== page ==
You might have heard that quote from outspoken American author Upton Sinclair, who once wrote: “It is difficult to get a man to understand something, when his salary depends on his not understanding it.”
The quote is often used to illustrate how people’s allegiances can sometimes gum up their cognitive ability or just cause them to ignore truths inconvenient to their cause, or their customer’s cause.
TV presenter and science advocate Bill Nye “the Science Guy” dusted off Sinclair’s 1935 quote in a new video, in which he challenged climate science denialist and weatherman Joe Bastardi to two $10,000 bets. Nye bet Bastardi, a regular guest on conservative media, that 2016 would be one of the top ten hottest years on record.
He also bet Bastardi that the current decade would the hottest on record (Nye was responding to this November 2015 from Bastardi, published in the Patriot Post).
In a string of responses on Twitter, reported on EcoWatch, Bastardi dismissed Nye’s bets, saying that in any case “I don't have 20k”.
The bets are the same as those Nye offered to another climate science denier, Marc Morano, as revealed on DeSmog last week.
As I wrote on The Guardian, one study published in a Royal Society journal last year shows that Nye would be almost certain to win. Any bets placed in any year after about 1970 against that current decade being warmer than the previous one would have lost.
But what about the Upton Sinclair quote? Nye was pointing out that Bastardi was a regular guest speaker at fossil fuel industry events.
Directing a statement at Bastardi, Nye said: “Where you speak is your business, but it also seems to be your business, telling your audiences what they want to hear.”
Bastardi is chief forecaster at WeatherBELL Analytics, a commercial company that, among other things, offers for a fee customized weather services for the energy industry. Bastardi is a bit of a favorite as a speaker among some fossil fuel industry groups.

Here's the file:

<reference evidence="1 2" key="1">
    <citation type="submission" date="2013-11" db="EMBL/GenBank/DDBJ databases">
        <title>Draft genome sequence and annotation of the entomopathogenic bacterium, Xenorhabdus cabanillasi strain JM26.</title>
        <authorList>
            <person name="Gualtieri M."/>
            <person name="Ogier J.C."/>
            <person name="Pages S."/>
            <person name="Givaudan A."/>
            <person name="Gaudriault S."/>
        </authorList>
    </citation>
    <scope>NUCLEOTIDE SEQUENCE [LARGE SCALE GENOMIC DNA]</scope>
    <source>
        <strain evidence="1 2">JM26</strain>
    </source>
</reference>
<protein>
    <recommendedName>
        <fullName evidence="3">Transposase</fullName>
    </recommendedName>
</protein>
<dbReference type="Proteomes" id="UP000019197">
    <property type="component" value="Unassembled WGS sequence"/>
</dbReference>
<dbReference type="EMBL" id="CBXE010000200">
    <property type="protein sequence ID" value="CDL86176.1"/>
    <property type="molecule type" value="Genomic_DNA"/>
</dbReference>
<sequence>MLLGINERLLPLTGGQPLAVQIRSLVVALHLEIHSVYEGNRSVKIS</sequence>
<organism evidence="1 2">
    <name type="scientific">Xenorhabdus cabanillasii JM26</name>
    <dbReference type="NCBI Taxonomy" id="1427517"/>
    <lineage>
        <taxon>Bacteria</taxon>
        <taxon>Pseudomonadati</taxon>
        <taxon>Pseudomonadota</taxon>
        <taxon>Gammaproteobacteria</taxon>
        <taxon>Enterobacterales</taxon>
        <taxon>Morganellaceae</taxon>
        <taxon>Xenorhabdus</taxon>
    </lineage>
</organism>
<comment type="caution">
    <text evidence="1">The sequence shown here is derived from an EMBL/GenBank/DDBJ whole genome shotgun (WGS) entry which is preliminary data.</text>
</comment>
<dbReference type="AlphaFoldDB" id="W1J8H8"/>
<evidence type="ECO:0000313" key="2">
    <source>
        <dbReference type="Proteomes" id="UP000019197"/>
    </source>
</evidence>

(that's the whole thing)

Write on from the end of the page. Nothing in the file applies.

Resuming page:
So what does Bastardi do at these events? It also turns out he does not restrict himself to talking about the weather, but also gets to tell the gatherings of fossil fuel industry people that burning fossil fuels is not causing dangerous climate change.
You have to wonder if Bastardi would be welcomed back so readily if he had told them that their products are causing dangerous climate change. I dunno.
In September 2013, the National Coal Transportation Association (NCTA) paid Bastardi to appear at its Fall Meeting in Denver, Colorado. According to notes from an NCTA directors meeting, obtained from a Google search, Bastardi would “discuss why hurricane season is not a result of CO2 emissions”.
At the actual meeting, according to a Google cache of his speech, Bastardi discussed a few other things too. He told the audience that human-caused climate change was a “scam”.
He described climate change as a “morphed political movement” full of, in Bastardi’s words, “Goebelinskyites”. These “Goebelinskyites”, Bastardi’s notes explain, were a group crossed between Nazi propagandist Joseph Goebbels and community organiser Saul Alinsky.
Bastardi has done several gigs at fossil fuel industry events. A few months before comparing climate change to a Nazi propagandist, he was speaking at the spring conference of the Nebraska Propane Gas Association.
In December 2014 in New York, Bastardi was a speaker at the 13th annual coal trading conference's luncheon event, which attracted a $2k sponsorship offer from the organizers.
In November 2015, Bastardi spoke at an LDC Gas Forum in Toronto, Canada, where the agenda says he would be “looking ahead to coming years and decades… based on overall climate cycles.”
According to photos on the official Flickr page, that event’s sponsors included the likes of Barclays, BP, Enbridge, Shell, Statoil and J.P.Morgan. Earlier this month, Bastardi was again a guest at an LDC Gas Forum, this time in Atlanta.
But let’s go back to Bastardi’s “Goebels” presentation to the National Coal Transportation Association.
According to his presentation notes, Bastardi told the audience: “Besides, let’s simply watch temperatures… lines are drawn in sand pretty clearly.”
Let’s do that.
According to the latest global temperature figures from the US National Oceanic and Atmospheric Administration, February 2016 was the 10th consecutive time that a monthly global high temperature record had been broken, on a record going back 137 years.
That seems like a pretty clear line in the sand.